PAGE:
Pathogens can now be easily tracked in time and space as they evolve, an advance that could revolutionize both public health and inform national security in the fight against infectious diseases. Developed by researchers that include scientists at the American Museum of Natural History, Supramap is a new, powerful, web-based application that maps genetic mutations like those among the different strains of avian influenza onto the globe.
"The integration of our core phylogenetic reconstruction codes with Supramap has allowed an entirely new way to view linked evolutionary and geographic information", stated Ward Wheeler, a co-author of the article and curator-in-charge of scientific computing at the American Museum of Natural History (AMNH). "The Supramap tool set has broad utility not only in tracking human disease in time and space, but also in historical patterns of biodiversity and global biotic changes."
Daniel Janies, an associate professor of Biomedical Informatics at the Ohio State University (OSU), Ward Wheeler and several colleagues created Supramap to calculate and project evolutionary trees in on-line geographic information systems, such as Google Earth. The resulting visualizations have been described as "weather maps for disease" that allow public health officials to see when and where pathogens spread, jump from animals to humans and evolve to resist drugs.
"Currently, we are investigating H1N1 cases from around the world - and Ohio - by building evolutionary trees that discover how this strain came to be assembled and jumped from animals to humans. We are also monitoring specific viral genes for mutations that confer resistance to drugs", stated Daniel Janies, an expert in computational genomics. "Using parallel programming on high performance computing systems at the Ohio Supercomputer Center (OSC) greatly improves the efficiency and accuracy of our work."
Daniel Janies and his colleagues used a small cluster computer at OSU to beta-test the Supramap application, which has been developed through a grant from the Defense Advanced Research Projects Agency (DARPA). The research team also adapted the Supramap code to function smoothly on the Ohio Supercomputer Center (OSC)'s flagship IBM Cluster 1350 "Glenn" system, which features 9500 cores and 24 terabytes of memory. They now are working with the Center's staff to finish development of a web interface to provide easy Internet access to the application by scientists and public health officials.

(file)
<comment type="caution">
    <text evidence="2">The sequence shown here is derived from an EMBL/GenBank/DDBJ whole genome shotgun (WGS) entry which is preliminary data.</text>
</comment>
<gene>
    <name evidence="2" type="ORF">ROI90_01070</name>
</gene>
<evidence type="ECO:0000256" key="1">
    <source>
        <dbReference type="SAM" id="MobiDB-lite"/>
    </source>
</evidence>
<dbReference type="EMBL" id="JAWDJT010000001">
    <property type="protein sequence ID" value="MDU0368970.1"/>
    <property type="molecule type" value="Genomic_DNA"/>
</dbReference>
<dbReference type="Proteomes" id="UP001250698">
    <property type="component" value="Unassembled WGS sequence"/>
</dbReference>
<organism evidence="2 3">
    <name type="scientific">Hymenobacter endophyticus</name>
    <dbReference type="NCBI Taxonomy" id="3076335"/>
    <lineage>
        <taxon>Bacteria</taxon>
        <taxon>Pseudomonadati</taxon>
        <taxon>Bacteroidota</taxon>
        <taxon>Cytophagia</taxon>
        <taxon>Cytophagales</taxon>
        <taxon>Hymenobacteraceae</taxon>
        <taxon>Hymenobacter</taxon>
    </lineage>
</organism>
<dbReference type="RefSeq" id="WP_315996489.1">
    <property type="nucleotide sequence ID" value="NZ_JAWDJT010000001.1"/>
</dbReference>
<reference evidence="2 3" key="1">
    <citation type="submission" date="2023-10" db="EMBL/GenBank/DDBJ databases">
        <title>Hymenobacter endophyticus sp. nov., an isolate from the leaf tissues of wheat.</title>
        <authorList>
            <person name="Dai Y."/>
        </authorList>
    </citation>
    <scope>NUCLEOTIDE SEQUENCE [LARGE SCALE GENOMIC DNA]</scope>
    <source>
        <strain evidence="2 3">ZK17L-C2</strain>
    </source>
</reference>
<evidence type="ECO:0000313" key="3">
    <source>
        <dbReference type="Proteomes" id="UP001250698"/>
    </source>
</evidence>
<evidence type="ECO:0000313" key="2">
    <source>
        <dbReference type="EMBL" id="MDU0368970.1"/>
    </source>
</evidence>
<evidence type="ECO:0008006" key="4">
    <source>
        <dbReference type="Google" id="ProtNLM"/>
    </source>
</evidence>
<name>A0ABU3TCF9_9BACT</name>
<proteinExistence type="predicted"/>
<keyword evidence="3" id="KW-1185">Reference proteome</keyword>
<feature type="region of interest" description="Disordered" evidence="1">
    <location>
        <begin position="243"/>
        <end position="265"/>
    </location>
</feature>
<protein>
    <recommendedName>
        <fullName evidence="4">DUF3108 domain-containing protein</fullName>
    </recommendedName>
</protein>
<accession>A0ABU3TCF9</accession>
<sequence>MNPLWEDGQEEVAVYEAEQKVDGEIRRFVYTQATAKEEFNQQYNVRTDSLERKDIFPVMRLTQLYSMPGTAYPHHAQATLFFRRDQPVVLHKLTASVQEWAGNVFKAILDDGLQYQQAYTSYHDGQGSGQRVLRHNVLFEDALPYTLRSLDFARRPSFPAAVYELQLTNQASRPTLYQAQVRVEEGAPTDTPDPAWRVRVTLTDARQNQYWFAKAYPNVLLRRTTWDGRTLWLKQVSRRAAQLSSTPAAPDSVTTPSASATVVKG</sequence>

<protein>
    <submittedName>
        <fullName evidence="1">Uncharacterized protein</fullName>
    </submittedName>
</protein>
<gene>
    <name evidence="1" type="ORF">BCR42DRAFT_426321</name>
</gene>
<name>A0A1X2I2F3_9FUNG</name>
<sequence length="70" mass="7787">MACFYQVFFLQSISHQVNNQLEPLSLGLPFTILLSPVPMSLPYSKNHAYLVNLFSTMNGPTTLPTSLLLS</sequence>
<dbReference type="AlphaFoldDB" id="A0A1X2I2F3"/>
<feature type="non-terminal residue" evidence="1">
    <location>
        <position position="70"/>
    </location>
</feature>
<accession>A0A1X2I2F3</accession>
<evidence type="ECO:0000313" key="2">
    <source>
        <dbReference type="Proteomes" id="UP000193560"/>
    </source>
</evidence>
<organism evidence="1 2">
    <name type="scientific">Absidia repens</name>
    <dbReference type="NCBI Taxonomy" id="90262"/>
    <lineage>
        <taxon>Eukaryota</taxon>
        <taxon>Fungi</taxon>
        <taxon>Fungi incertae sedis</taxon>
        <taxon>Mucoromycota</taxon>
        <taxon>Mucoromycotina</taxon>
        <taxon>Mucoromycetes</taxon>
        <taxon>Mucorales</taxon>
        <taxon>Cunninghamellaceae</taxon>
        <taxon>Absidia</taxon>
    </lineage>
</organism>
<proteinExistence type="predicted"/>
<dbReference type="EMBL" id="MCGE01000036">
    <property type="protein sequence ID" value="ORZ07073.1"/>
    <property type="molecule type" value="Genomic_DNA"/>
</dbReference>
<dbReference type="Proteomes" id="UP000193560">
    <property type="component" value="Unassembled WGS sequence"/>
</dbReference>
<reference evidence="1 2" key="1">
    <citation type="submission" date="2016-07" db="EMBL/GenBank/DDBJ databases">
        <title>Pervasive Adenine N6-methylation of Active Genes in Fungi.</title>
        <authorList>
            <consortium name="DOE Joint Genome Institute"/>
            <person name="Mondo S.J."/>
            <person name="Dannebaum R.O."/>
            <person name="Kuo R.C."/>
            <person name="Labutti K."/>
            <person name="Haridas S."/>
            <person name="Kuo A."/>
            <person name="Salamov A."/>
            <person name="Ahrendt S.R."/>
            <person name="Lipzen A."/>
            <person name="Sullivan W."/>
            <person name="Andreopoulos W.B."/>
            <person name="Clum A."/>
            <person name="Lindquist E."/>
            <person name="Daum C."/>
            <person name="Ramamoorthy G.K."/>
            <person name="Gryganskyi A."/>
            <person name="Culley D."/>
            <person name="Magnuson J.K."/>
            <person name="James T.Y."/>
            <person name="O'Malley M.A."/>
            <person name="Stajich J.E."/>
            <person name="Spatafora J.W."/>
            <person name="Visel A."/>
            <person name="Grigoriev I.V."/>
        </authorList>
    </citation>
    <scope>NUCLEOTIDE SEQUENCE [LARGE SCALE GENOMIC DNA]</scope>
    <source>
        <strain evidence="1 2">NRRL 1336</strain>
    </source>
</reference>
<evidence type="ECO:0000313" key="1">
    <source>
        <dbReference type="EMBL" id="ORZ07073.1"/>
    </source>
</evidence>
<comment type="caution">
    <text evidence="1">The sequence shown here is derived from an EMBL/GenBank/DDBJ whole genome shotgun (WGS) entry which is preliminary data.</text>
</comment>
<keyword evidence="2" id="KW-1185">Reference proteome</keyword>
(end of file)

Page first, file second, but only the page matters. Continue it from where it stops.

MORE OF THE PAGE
"OSC is at the forefront of emerging computational methods and their use by the next generation of health care researchers and providers - researchers like Dr. Janies", stated Ashok Krishnamurthy, interim co-executive director of OSC. "The use of high performance computing to help bring research results to community-accessible points-of-care will contribute significantly to the health and well being of people here and abroad."
Daniel Janies' vision for Supramap involves receiving a steady stream of genomic and geographic data on pathogens from sources around the planet, analyzing the raw data nightly and updating maps available to public health officials each morning. Policymakers, he believes, could then make better-informed decisions on crucial issues, such as determining global hotspots for the emergence of dangerous pathogens and identifying where and when antiviral drugs are useful or not.
"Supramap does more that put points on a map - it is tracking a pathogen's evolution", stated Daniel A. Janies, first author of the paper. "We package the tools in an easy-to-use web-based application so that you don't need a Ph.D. in evolutionary biology and computer science to understand the trajectory and transmission of a disease."
"This tool also has a lot of predictive power", stated lead author Ward Wheeler, curator in the Division of Invertebrate Zoology at the American Museum of Natural History. "If the movement of a pathogen is related to bird flyways, and those routes are shifting because of something like climate change, we can predict where the disease might logically emerge next."